Halliburton Leaves Investors Wanting More in U.S. Shale RecoveryBy
U.S. and Canada sales up 9% vs 19% jump in region’s rig count
Analysts expect Halliburton to swing to a profit this year
Halliburton Co.’s return to profitability in North America wasn’t enough to satisfy investors hungry for faster growth in its biggest market.
The world’s top provider of fracking services failed to keep up with the rapid growth in the shale patch last quarter.
North America’s drilling revival is leading the oil industry’s recovery, with shale explorers seen increasing spending four times faster than the global average this year. While the number of rigs drilling for oil and gas in the U.S. and Canada has more than doubled since May, and grew 19 percent in the last three months of the year, Halliburton’s revenue in the region rose just 9 percent from the previous quarter, according to an earnings report Monday. The shares fell the most in more than four months.
"We expected them to grow a little bit more with the rig count," Rob Desai, an analyst at Edward Jones in St. Louis, said Monday in a phone interview. "Now that things are recovering, they are fighting more for market share."
The oil services sector was the first to feel the pain when oil prices began falling in the middle of 2014 and has been hit the hardest, contributing more than three quarters of the half-million jobs slashed globally during the downturn. The four biggest service companies spent more than $3 billion on severance costs during the downturn.
Halliburton took on more severance costs in the final three months of the year for a workforce reduction in the Eastern Hemisphere and in Latin America. Emily Mir, a spokeswoman, declined to specify how many jobs were cut.
Though sales grew less than expected in the U.S. and Canada, Halliburton’s operating profit margin of 1.6 percent in the region was an improvement from three straight losing quarters.
In the rest of the world it’s a different story, Chief Executive Officer Dave Lesar told analysts and investors Monday on a conference call. Both Schlumberger Ltd. and Halliburton, the world’s two biggest oilfield contractors, have said on fourth-quarter calls that the international oil market may begin to recover around the second half of the year.
“Despite the positive sentiments surrounding North American land, it is important to remember that our world is still a tale of two cycles,” Lesar said. “The North America market appears to have rounded the corner, but the international downward cycle is still playing out.”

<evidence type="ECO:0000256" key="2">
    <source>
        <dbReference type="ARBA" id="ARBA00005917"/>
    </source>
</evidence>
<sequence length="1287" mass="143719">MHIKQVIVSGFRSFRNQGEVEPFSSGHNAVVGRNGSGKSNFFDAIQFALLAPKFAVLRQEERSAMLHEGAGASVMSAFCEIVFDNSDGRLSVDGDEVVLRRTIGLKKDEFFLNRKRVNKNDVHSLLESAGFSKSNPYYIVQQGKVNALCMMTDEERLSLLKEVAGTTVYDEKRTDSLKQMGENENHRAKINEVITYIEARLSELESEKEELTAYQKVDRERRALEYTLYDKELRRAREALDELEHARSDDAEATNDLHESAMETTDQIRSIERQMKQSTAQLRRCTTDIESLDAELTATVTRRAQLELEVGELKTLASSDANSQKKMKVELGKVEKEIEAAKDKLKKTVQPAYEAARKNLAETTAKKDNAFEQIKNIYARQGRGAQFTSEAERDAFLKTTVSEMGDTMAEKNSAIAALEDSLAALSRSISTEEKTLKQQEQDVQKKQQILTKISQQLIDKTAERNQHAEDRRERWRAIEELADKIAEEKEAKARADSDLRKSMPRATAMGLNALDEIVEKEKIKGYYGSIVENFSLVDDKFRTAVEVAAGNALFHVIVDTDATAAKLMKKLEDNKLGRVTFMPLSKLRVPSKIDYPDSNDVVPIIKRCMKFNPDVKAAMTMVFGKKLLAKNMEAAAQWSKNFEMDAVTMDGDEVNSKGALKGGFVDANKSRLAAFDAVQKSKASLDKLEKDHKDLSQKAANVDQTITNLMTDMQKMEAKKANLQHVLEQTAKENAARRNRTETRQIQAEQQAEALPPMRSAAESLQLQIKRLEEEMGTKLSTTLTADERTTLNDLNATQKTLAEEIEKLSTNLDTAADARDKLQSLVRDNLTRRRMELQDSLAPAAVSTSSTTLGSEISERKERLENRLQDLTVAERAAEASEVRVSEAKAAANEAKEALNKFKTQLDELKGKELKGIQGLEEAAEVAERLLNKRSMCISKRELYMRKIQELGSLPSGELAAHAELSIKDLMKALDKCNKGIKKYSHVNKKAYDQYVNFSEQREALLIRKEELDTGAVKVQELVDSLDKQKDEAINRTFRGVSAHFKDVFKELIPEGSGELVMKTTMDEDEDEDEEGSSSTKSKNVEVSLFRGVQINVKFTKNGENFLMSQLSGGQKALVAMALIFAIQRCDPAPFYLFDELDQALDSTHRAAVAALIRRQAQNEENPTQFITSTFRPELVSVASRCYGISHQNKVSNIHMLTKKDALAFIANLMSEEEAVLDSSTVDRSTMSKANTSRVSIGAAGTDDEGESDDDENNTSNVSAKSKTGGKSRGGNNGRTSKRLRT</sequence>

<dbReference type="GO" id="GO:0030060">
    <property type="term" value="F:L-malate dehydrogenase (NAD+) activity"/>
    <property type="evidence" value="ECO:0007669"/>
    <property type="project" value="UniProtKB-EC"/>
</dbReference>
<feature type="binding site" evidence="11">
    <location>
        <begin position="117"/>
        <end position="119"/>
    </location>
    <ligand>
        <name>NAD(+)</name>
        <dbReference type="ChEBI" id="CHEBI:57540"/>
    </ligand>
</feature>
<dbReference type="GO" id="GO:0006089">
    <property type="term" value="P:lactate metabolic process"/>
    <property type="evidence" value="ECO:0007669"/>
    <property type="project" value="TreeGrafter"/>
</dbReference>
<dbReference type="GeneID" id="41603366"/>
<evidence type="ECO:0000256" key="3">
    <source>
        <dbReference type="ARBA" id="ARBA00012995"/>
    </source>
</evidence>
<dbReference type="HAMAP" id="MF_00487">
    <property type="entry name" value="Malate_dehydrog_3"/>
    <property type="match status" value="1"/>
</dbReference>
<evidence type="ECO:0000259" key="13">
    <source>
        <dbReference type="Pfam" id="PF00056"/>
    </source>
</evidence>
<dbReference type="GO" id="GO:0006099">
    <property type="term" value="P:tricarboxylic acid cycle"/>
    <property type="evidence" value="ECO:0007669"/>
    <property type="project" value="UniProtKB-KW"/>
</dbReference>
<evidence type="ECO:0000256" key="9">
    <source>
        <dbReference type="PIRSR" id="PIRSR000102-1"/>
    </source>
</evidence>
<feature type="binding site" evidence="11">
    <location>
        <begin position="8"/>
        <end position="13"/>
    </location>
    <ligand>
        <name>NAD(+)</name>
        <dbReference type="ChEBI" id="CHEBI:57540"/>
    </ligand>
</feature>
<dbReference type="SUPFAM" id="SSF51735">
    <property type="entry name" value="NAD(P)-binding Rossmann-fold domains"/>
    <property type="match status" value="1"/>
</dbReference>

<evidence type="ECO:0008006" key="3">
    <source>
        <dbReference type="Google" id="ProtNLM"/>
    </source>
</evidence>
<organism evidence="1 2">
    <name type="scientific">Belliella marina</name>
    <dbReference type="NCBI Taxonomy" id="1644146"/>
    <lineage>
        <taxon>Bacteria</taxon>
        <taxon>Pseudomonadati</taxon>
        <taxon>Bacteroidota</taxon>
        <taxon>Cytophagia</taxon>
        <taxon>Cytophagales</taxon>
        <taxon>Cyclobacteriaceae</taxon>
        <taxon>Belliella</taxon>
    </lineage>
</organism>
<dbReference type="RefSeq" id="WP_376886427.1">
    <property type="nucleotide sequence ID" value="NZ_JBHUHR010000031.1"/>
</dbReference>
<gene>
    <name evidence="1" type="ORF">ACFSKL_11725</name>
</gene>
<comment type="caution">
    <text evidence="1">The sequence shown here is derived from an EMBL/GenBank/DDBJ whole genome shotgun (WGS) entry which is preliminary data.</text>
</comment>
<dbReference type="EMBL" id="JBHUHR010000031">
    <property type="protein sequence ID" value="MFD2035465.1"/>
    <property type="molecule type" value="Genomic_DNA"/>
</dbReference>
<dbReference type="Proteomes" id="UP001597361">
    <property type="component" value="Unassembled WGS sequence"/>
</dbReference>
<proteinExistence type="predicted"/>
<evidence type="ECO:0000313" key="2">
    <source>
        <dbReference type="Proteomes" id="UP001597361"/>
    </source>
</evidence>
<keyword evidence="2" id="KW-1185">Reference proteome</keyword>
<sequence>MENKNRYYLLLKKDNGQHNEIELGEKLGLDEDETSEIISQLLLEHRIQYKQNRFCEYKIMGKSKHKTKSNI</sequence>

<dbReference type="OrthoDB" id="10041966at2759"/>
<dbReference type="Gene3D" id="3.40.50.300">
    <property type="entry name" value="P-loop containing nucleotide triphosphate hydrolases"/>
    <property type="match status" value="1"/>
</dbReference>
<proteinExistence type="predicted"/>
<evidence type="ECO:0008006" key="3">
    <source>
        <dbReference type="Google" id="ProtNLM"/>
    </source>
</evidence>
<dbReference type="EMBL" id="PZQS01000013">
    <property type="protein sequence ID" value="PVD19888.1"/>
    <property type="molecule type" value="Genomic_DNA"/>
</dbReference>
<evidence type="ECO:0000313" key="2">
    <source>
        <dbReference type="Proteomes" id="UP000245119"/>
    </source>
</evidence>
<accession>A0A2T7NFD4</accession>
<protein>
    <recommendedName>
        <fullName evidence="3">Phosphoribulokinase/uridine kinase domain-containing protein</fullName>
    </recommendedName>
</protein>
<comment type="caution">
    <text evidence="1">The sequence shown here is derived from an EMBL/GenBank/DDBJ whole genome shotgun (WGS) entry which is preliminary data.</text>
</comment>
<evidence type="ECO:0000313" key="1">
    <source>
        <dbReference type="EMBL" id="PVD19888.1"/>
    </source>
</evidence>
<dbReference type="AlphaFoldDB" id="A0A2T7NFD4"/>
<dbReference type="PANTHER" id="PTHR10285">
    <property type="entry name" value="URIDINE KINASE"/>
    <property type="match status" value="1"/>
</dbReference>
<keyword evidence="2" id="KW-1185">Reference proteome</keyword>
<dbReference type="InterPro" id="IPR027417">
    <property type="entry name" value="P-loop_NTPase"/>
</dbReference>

After Halliburton chose last year to pass up on some work that would drag its margins lower in North America, it now wants to defend its market share by taking on more jobs while at the same time boosting profit in the region with higher service prices. First-quarter revenue is expected to match or exceed the growth of the rig count, and margins should increase 40 to 45 percent from the fourth quarter, executives said on the call.
"In many ways 2016 was like a barroom brawl, where everyone and I mean everyone took a punch," President Jeff Miller said on the call. "It’s 2017 now and the brawl will continue, but I like our chances in that fight."
Schlumberger, the world’s No. 1 services provider, generates most of its sales outside the U.S. and Canada. On Friday, it reported that fourth-quarter net losses narrowed to $204 million from $1.02 billion a year earlier.
After unprecedented spending cuts over the past two years, explorers are forecast to boost capital expenditures worldwide by 7 percent in 2017, according to a Barclays Plc note to investors earlier this month. The U.S. is expected to lead the rest of the world with as much as a 40 percent increase in exploration and production spending, according to Bloomberg Intelligence.
Halliburton’s fourth-quarter net loss was $149 million, or 17 cents a share, compared with a loss of $28 million, or 3 cents a share, a year earlier. Shares fell 3.7 percent to $54.39 at 1:26 p.m. in New York after earlier sinking 4.5 percent, the most since Sept. 9.
"They were pretty full on market utilization heading into the fourth quarter, so there’s only so much more utilization you can get," Luke Lemoine, an analyst at Capital One Securities who rates the shares the equivalent of a buy and owns none, said Monday in a phone interview. "With revenues up just 9 percent and you still have 65 percent incremental margin, that gives a lot of hope in what 2017 EPS could be."